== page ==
Other supporters also tried to sway him. In the summer of 1533, for example, the distinguished linguist and diplomat Johann Albrecht Widmanstetter, then secretary to Pope Clement VII, delivered a lecture on Copernicus’s astronomy in the Vatican gardens. Widmanstetter went on, after Clement’s death the following year, to serve Nicholas Schönberg, the Cardinal of Capua, and to awaken in him a profound desire to see Copernicus’s book published.
On November 1, 1536, the cardinal wrote from Rome: “Some years ago word reached me concerning your proficiency, of which everybody constantly spoke.” Cardinal Schönberg had traveled to Poland in 1518 on a peacekeeping mission. Although Albrecht and the Teutonic Order rebuffed his gestures, Bishop Fabian Luzjanski had entertained him in Varmia. “At that time I began to have a very high regard for you, and also to congratulate our contemporaries among whom you enjoyed such great prestige. For I had learned that you had not merely mastered the discoveries of the ancient astronomers uncommonly well, but had also formulated a new cosmology. In it you maintain that the Earth moves; that the Sun occupies the lowest, and thus the central, place in the universe; that the eighth heaven remains perpetually motionless and fixed; and that the Earth, together with the elements included in its sphere, and the Moon, situated between the heavens of Mars and Venus, revolves around the Sun in the period of a year. I have also learned that you have written an exposition of this whole system of astronomy, and have computed the planetary motions and set them down in tables, to the greatest admiration of all. Therefore with the utmost earnestness I entreat you, most learned Sir, unless I inconvenience you, to communicate this discovery of yours to scholars, together with the tables and what ever else you have that is relevant to this subject. Moreover, I have instructed Theodoric of Reden4 to have everything copied in your quarters at my expense and dispatched to me. If you gratify my desire in this matter, you will see that you are dealing with a man who is zealous for your reputation and eager to do justice to so fine a talent. Farewell.”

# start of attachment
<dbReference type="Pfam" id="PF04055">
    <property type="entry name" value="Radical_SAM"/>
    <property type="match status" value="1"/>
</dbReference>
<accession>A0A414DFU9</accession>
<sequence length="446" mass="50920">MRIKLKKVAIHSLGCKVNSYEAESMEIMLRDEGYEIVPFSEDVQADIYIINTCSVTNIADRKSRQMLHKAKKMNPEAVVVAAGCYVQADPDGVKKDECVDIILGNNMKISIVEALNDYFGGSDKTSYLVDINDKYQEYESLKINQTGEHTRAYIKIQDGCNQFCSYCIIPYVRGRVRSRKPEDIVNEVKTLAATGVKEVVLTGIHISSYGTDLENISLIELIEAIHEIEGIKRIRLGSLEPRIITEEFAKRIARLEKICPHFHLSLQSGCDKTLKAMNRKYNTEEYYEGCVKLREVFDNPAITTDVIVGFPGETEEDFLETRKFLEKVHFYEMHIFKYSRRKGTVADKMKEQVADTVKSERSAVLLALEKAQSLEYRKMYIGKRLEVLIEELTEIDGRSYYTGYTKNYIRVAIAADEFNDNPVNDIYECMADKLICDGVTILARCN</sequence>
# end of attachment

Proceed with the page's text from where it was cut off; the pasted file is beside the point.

Copernicus received this letter, read it perhaps several times over, and then, without responding, filed it away for future use.